2 thoughts on “A Tessellation Featuring Regular Enneagons and Triangles, as Well as Equilateral Three-Pointed Stars”

This tessellation is very special. It is missing from the two pages of images in the book Tiling and Patterns by Branko Grünbaum and G.C. Shephard (1987) entitled “Figure 2.5.4 Some uniform tilings using regular star polygons. These are probably the only types of such tilings in which not all corners are vertices.” When we look at the centers of rotational symmetry, this tessellation has (3,3,3) symmetry–see centers of triangles, stars and enneagon–which is not shared by any of the Archimedean tilings or any of the other uniform star tilings, many of which have (2,3,6) symmetry.

The notation for the tessellation is (3 . 9 . 3*π/9 . 9). This identifies the shapes around a vertex. All vertices are the same since this is a uniform tessellation. π/9 (should be a subscript) gives the angle of the star point.

This tessellation is very special. It is missing from the two pages of images in the book Tiling and Patterns by Branko Grünbaum and G.C. Shephard (1987) entitled “Figure 2.5.4 Some uniform tilings using regular star polygons. These are probably the only types of such tilings in which not all corners are vertices.” When we look at the centers of rotational symmetry, this tessellation has (3,3,3) symmetry–see centers of triangles, stars and enneagon–which is not shared by any of the Archimedean tilings or any of the other uniform star tilings, many of which have (2,3,6) symmetry.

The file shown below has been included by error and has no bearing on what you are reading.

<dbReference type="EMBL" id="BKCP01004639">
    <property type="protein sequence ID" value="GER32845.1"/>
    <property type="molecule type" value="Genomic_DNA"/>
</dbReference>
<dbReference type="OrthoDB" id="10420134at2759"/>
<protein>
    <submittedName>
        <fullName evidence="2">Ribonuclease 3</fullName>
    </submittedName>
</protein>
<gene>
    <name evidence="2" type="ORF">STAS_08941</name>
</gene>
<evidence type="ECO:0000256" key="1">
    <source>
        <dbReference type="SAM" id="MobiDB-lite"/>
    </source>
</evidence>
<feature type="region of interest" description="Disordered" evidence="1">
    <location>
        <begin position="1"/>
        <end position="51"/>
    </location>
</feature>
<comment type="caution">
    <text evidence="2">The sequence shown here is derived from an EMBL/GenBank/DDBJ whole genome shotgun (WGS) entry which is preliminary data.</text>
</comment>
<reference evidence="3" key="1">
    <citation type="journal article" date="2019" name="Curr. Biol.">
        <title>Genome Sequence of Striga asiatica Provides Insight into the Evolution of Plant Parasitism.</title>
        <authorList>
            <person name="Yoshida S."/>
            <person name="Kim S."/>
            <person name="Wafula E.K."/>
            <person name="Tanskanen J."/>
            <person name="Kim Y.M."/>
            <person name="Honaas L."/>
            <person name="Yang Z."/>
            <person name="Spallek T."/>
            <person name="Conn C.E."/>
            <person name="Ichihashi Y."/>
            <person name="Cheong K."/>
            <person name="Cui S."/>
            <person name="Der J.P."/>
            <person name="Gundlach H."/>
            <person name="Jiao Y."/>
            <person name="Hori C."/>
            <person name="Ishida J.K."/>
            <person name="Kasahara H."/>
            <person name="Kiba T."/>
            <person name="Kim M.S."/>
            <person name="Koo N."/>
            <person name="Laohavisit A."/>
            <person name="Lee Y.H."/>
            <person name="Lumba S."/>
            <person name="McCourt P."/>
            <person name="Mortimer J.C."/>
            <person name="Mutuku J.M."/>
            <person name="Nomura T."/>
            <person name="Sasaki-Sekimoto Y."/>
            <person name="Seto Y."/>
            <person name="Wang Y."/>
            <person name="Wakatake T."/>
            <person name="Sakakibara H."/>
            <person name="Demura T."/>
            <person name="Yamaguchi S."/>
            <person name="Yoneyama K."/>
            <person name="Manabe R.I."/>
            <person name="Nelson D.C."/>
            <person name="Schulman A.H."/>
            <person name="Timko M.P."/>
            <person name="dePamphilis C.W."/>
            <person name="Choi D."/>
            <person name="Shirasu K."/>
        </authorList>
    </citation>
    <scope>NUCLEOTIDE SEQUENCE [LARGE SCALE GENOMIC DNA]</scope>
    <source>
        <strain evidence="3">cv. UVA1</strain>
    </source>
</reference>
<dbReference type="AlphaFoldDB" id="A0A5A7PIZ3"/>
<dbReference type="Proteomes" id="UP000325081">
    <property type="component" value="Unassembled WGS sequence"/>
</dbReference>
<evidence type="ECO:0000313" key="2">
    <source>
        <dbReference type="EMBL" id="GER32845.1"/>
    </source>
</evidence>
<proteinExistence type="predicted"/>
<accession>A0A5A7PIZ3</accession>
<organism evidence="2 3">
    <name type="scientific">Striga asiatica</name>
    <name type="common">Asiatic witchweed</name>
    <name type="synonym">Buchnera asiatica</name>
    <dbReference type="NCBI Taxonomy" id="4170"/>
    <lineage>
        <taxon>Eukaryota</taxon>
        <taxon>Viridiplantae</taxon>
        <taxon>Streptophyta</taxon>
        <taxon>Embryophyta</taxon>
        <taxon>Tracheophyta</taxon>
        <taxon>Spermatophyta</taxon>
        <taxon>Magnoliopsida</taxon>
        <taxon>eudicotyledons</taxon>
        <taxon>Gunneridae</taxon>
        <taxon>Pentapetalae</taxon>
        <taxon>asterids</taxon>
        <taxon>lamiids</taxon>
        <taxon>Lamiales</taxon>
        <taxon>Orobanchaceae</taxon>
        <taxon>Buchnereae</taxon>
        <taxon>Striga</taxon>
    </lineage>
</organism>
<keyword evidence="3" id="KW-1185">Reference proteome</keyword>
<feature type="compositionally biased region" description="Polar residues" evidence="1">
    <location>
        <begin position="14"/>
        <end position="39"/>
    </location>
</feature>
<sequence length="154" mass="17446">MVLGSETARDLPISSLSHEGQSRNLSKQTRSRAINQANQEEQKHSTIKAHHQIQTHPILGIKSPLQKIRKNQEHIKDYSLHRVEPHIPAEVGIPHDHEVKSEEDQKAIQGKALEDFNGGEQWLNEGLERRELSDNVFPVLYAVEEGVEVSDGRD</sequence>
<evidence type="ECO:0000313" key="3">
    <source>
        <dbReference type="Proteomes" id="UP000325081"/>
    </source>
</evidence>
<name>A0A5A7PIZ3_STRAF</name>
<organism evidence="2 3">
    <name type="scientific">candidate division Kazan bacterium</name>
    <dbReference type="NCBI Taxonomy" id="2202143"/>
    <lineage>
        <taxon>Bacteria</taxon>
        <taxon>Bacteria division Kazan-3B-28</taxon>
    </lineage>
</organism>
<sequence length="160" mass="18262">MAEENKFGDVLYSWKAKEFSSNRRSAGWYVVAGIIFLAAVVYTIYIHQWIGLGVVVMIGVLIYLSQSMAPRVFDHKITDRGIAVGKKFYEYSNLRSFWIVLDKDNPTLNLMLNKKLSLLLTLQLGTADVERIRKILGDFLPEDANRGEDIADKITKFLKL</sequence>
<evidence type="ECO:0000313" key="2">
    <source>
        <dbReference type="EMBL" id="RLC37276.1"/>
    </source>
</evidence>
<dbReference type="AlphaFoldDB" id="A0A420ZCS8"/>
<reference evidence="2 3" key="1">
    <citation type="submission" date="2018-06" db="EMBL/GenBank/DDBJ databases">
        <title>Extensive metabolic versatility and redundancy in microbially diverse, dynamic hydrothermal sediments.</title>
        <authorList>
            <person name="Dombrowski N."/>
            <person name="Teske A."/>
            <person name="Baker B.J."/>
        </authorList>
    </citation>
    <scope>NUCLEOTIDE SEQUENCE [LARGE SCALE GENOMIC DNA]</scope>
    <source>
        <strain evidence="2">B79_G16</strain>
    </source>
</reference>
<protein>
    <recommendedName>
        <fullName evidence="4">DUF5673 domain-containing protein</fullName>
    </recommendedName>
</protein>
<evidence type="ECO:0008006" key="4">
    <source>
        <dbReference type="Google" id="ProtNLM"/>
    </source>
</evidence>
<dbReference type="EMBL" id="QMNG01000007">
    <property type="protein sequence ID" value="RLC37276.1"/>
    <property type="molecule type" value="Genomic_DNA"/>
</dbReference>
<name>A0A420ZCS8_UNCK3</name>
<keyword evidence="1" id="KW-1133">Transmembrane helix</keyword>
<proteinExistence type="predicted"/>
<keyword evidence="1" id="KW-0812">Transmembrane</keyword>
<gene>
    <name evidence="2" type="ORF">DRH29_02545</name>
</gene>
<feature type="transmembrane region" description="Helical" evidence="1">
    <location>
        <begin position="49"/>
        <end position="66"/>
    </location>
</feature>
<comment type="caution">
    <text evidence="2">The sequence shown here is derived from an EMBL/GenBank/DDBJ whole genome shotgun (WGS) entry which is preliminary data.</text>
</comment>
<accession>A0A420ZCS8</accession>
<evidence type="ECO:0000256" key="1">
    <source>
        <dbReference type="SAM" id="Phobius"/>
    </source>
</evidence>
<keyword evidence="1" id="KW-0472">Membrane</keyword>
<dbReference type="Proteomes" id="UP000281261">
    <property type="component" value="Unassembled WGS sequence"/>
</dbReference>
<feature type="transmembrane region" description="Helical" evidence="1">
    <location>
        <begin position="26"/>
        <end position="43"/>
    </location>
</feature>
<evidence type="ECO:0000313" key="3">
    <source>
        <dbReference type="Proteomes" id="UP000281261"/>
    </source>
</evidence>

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The notation for the tessellation is (3 . 9 . 3*π/9 . 9). This identifies the shapes around a vertex. All vertices are the same since this is a uniform tessellation. π/9 (should be a subscript) gives the angle of the star point.

LikeLiked by 1 person